Super League: fans are starting to think it might be a good idea after all



Today anniversary’ Dr Jimmy Patterson – the man who helped unravel the truth about Arsenal’s early years.

By Tony Attwood

You might recall that when Super League was announced, and Arsenal announced it was in,there were mass protests against the concept.   There were banners, protests outside clubs and a universal condemnation of the project in the media.

Untold Arsenal didn’t join in the condemnation.  In fact we rather liked the plan for the simple reason that it looked like a way to break the hegemony of the FA, PGMO, and Uefa, three organizations that we feel are corrupt and/or incompetent.

But the media in England can never be accused of not knowing what side their bread is buttered so they quickly whipped up some fans in protest, and the project in England fell apart within three days.

And so the media proudly proclaimed the launch and collapse of the concept in a trice, and that was that.  Except that three clubs kept the Super League banner flying, and now a new piece of research has shown that in the UK the majority of football supporters like the idea of a European Super League.

At the end of last year a European Union Court of Justice ruling found Uefa’s prior authorisation rules (which blocked the formation of the Super League in 2021) were contrary to European Union law.   Since then it seems the feeling of some fans has changed, especially for fans of Manchester City and Chelsea – both clubs that are under investigation under Financial Fair Play regulations (which it is imagined would not exist for Super League).

The current proposals are for a 64 club competition for men’s teams and a 32 club competition for women.  72% of fans who responded to the survey were in favour of the idea, with support especially high among the 15 to 24-year-old age group.   This included 85% of the Manchester City fans who were interviewed.

Of course, the research didn’t ask people why they now wanted to support the Super League, but it is interesting that the two clubs with the biggest support for the project are two of the clubs being investigated by the Premier League for their finances.    It is not impossible that those voting for the Super League, see it as a way of letting clubs with access to vast amounts of money being allowed free reign in spending it.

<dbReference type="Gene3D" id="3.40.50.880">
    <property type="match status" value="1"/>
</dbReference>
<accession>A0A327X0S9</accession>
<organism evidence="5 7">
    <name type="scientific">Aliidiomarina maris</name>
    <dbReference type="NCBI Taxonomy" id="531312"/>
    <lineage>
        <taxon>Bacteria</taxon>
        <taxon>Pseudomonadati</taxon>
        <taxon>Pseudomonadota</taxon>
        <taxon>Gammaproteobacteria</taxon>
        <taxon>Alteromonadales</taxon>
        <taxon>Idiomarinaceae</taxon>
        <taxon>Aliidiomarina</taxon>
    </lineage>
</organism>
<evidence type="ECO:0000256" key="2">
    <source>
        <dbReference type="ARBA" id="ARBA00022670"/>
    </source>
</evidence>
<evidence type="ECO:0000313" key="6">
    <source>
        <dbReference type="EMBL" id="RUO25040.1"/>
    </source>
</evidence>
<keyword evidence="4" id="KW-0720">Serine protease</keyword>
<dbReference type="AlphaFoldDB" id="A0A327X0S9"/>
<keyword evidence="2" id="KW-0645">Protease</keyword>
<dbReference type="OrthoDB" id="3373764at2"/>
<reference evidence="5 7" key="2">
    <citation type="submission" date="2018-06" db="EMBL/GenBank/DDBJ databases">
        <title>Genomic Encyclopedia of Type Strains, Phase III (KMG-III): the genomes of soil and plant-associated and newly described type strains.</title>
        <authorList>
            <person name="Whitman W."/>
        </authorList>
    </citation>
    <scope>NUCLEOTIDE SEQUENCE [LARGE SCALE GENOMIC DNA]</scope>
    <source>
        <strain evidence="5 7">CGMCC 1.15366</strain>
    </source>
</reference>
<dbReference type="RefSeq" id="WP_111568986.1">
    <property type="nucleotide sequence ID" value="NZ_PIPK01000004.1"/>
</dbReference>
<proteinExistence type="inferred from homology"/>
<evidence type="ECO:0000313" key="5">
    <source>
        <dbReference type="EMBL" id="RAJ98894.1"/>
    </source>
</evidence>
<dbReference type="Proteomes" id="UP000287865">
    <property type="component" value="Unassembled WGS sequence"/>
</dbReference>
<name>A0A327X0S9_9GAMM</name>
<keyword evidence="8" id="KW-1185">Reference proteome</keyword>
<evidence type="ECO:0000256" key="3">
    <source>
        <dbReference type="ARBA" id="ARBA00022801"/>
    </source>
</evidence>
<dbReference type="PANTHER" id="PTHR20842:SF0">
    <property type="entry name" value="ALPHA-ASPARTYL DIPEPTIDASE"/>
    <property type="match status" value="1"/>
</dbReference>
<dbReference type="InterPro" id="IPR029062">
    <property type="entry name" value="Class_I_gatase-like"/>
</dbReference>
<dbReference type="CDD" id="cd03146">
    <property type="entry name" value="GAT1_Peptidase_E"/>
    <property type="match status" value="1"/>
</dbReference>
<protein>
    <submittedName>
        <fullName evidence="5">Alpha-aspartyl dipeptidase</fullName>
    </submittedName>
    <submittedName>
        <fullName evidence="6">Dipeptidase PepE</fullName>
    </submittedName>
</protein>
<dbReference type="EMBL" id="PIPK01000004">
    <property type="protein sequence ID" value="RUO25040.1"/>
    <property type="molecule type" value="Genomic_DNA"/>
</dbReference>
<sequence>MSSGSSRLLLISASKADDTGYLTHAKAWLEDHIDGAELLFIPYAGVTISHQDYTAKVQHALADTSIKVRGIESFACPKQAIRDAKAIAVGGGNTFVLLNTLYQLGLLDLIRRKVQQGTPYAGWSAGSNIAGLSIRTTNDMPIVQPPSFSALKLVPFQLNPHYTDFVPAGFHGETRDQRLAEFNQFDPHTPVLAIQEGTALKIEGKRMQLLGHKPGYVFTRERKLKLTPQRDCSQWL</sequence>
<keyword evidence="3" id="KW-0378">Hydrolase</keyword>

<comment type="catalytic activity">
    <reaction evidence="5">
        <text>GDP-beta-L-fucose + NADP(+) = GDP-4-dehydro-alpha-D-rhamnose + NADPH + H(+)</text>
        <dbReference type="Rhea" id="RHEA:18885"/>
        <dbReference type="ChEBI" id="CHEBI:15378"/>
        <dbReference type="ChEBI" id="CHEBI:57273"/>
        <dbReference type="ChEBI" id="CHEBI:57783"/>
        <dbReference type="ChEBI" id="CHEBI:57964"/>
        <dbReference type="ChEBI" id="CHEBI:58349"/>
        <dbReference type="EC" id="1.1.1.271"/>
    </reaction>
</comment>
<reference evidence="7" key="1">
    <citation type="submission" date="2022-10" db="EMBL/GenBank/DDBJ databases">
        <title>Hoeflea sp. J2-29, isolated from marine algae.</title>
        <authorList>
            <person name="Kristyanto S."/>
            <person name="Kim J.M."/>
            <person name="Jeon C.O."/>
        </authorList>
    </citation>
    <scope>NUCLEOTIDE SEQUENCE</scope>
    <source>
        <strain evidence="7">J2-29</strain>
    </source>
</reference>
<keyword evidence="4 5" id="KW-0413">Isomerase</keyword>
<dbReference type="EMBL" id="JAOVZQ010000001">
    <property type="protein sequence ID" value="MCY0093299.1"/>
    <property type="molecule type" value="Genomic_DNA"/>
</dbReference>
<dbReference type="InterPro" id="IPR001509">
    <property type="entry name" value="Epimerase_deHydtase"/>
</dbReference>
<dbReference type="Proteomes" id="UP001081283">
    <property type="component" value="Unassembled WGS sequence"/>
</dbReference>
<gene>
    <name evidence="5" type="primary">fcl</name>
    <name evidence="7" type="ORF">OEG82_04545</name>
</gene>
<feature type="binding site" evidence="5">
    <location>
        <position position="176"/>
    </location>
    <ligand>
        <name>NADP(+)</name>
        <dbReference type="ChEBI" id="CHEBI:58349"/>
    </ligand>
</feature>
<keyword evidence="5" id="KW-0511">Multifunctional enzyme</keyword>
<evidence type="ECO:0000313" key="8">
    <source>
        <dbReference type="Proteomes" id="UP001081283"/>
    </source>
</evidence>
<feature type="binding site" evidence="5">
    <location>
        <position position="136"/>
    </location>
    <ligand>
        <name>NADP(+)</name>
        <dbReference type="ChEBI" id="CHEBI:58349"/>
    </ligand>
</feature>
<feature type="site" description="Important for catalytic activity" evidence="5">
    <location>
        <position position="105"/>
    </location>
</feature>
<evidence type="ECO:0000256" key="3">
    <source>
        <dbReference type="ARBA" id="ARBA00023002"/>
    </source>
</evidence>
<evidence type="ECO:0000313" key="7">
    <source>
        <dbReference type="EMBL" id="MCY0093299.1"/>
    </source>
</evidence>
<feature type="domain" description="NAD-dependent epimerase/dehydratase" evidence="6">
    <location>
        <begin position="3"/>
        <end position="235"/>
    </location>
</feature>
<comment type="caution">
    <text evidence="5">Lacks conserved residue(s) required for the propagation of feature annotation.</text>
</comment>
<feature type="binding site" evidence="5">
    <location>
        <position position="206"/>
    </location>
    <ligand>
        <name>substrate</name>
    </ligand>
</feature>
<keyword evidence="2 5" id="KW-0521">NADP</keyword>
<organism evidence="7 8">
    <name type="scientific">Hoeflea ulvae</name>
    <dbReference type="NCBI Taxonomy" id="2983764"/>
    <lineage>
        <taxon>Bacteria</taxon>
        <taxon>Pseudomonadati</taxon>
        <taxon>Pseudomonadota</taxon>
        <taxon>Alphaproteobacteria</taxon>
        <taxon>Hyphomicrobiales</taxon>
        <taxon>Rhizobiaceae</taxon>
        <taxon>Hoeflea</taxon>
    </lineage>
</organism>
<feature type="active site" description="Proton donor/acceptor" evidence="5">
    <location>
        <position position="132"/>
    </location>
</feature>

The one exception of mass support for the project among the traditional Big Six was Tottenham Hotspur, although even here there was a majority of fans in favour  – but only just (55%).   It is possible this is because, recognising how difficult it is for Tottenham to win anything under the current setup (last trophy, the League Cup in 2008), and just five top four places in the last 11 seasons)l, the fans realised that under the Super League arrangements, they would be even harder pressed to win anything.

Quite what the Premier League, Football League, Football Association and PGMO (the ultra-secretive organisation that runs refereeing for the Premier League) would do in response to this development is not at all clear.   The League could issue a notice saying that they forbade their clubs from being in the Super League, but it is possible the courts in England would reject this.

That is still uncertain since the ruling that banning the Super League lsat time round was illegal came from Europe, and these days the UK is quite happy to say that European rules don’t apply in the United Kingdom.

Of course, there is likely to be quite a backlash from clubs in the Premier League that are not included in the Super League concept, and it would be possible for the Premier League still to try and eject any club in the league that then also joined Super League.

But if the project goes without clubs from the Premier League that would unbalance the Champions League considerably, since quite a number of top clubs would not be in it, as they would be playing in Super League instead.